When an actor the caliber of Chiwetel Ejiofor was chosen to portray Bishop Pearson, surely it was flattering, not that Pearson’s ego needed any enhancement. In fact, Bishop Pearson’s ego was the subject of the only funny line in the movie, when the organist at High Dimensions wryly comments that a photograph of Bishop Pearson’s head on a poster couldn’t be cut down to size, just like the real thing.

Their consensus was that yes, Bishop Pearson has an outsized ego, a trait that is rampant among visionaries. It goes with the job. But Bishop Pearson also cared deeply about other people, whether it came across in the movie or not.

After spending an hour on the phone with one of my Higher D friends, I started to get the full impact of what Bishop Pearson and his wife Gina went through after his change of heart. It wasn’t just the church, or their home, or their standing in the evangelical community that they lost, it was their life. My friend told me that Gina’s stylist, a gay man, refused to cut her hair after her husband’s revelations. Their dog groomer refused to schedule their dog for a trim. People took Bishop Pearson’s rejection of the old hellfire and brimstone theology personally and took it out on him and his family in personal, hurtful ways.

Sunday at the Circle

My husband Gary and I arrived at Circle Cinema an hour early on Sunday to beat the crowd. All four theaters had sold out. We were lucky to have tickets in Theater 1, where three rows of seats in front of us had been reserved for the Higher D and Pearson family. After the screening, I looked around the theater to see if anyone looked as if they had been crying. A few did. I admit that I cried the first two times I saw the film during Ejiofor’s portrayal of Bishop Pearson’s mental torment the day that Higher Dimension’s furnishings were auctioned off and the reality of it all hit him.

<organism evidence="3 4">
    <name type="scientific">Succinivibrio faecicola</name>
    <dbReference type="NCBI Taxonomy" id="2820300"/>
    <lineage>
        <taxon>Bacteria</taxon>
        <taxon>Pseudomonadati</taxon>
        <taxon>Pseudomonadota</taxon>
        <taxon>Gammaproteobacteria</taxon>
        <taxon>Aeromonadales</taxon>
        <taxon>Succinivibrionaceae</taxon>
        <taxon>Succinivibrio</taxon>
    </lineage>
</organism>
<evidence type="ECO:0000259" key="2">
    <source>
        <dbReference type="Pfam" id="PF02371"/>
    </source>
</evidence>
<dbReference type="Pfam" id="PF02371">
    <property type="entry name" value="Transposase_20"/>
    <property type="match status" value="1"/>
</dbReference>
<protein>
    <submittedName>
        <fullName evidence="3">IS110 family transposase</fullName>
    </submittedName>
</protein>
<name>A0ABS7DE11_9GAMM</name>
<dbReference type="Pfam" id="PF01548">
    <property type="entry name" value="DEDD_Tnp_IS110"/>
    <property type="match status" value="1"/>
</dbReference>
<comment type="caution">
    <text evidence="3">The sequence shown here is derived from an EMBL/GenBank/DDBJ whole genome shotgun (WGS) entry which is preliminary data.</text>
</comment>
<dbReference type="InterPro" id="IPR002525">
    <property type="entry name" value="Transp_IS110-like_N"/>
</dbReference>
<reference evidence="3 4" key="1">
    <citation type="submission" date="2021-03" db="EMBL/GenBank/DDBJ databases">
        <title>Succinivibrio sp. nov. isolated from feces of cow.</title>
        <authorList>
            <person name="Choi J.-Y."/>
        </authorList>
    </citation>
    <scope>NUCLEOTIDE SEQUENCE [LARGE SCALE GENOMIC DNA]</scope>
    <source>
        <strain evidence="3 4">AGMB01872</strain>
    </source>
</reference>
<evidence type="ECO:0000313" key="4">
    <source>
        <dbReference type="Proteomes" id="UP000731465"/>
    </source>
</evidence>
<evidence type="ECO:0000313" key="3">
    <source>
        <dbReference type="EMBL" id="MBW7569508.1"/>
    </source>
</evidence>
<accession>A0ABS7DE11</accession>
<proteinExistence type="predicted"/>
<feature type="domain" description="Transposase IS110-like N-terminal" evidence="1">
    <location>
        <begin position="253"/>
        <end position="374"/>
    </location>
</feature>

After the screening, Bishop Pearson and Director Joshua Marston answered questions with Rev. Marlin Lavanhar moderating. When asked why he was interested in making the movie, Marston answered that it was unusual to for someone to have the courage to change his convictions while living under a microscope, being watched by thousands of people. “Carlton’s story was compelling both intellectually and religiously,” Marston said.

While considering making the movie, Marston spent a week in Tulsa with Bishop Pearson. “I told my wife that even if the movie doesn’t work out, it was well worth it just to spend a week with Carlton.”

My Higher D friends who watched Come Sunday recognized that, like all of us, Bishop Pearson has his flaws, and the movie doesn’t sugar coat them. But how many of us would want our lives, our marriages, our weaknesses to be exposed on Netflix for tens of thousands of viewers to see? Just like baring your soul to a congregation of thousands of people, that’s a unique kind of courage. The movie is well worth watching.

If you want to read an objective review of Come Sunday, click here.

I couldn’t write an objective review.

It’s my family.


Join All Souls for a community screening of Come Sundayon Wednesday, April 25 at 6:30 p.m.

Come Sunday, the film about Rev. Carlton Pearson, will release on Netflix on April 13, 2018. Come Sunday is based on true events about the globally-renowned pastor Carlton Pearson risking everything when he questions church doctrine and is branded a modern-day heretic.

Carlton Pearson joined All Souls in 2008 and preaches in the Contemporary service twice a month. Join us in-person in the Contemporary Service at 11:30 a.m. or on live stream at allsoulschurch.org/live.

Sallie Godwin is a regular contributor on beyondbelief.online and publicity chair for All Souls Partners in Education.

Cover image courtesy of Netflix.

1 Comments